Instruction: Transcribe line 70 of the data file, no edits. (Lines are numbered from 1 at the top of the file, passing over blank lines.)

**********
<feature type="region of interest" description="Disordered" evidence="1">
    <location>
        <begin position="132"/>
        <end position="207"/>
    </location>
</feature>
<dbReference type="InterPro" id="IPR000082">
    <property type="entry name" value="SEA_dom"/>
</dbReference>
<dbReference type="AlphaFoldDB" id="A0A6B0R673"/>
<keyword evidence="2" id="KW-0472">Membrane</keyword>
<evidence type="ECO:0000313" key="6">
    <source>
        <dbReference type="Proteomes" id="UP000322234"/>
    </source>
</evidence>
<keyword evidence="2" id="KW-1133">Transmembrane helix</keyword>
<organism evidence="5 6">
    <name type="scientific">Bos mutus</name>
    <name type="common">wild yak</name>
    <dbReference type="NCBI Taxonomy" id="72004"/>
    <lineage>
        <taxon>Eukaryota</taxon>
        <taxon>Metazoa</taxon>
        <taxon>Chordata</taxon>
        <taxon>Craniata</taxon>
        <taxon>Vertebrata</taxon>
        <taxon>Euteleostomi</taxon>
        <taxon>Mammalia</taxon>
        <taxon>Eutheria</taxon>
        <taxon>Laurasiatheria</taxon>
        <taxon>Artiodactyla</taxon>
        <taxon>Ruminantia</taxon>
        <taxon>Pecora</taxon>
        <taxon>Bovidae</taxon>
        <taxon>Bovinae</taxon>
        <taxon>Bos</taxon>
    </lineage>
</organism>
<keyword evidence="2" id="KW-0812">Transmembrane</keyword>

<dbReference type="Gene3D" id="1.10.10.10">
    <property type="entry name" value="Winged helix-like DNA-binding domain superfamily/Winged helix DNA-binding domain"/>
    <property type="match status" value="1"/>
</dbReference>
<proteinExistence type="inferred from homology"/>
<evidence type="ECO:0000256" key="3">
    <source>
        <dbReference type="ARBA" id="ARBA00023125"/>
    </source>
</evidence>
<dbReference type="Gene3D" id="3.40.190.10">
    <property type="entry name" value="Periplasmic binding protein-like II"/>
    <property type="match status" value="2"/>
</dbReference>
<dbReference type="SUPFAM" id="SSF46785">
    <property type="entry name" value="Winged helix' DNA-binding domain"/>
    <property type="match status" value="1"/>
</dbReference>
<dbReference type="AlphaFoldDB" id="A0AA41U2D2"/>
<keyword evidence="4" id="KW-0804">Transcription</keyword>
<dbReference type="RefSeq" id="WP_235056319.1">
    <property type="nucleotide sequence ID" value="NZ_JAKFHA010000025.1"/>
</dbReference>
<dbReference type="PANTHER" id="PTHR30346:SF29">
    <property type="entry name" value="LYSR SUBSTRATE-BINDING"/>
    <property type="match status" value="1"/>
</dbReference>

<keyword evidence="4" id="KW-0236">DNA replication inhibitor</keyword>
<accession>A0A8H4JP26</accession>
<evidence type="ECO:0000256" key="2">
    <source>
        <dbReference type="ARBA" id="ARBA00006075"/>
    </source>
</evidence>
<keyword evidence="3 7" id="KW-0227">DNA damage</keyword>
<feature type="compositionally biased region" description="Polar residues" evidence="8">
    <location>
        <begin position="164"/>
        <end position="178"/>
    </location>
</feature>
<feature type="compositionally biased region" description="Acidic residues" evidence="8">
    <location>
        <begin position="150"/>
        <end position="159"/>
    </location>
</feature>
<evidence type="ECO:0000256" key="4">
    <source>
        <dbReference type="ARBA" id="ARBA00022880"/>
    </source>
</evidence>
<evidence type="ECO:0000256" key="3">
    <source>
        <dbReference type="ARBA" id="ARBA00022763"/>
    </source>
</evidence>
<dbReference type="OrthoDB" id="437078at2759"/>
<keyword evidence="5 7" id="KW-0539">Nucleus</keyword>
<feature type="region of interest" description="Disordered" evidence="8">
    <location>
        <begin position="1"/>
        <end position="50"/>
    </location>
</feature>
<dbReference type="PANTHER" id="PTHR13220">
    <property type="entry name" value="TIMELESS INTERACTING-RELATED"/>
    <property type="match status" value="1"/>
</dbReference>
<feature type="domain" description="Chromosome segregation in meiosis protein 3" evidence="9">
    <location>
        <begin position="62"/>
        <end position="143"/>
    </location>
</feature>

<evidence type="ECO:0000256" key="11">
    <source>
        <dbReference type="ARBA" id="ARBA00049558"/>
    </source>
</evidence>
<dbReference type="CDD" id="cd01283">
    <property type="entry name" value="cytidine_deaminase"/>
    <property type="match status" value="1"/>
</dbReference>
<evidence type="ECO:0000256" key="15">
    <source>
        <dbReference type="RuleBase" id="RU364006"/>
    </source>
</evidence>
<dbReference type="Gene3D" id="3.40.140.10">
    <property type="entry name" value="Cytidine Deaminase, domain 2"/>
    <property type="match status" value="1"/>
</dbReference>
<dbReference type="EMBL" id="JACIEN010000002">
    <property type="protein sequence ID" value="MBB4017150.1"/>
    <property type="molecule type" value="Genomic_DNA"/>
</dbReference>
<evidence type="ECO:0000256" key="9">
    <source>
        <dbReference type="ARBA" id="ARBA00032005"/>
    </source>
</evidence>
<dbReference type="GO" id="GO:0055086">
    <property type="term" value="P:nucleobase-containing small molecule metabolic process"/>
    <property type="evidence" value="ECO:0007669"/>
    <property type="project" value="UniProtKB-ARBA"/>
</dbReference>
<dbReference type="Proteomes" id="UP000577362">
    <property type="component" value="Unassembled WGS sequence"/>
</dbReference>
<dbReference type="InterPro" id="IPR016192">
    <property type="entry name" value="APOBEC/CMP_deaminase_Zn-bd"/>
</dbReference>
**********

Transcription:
<evidence type="ECO:0000256" key="2">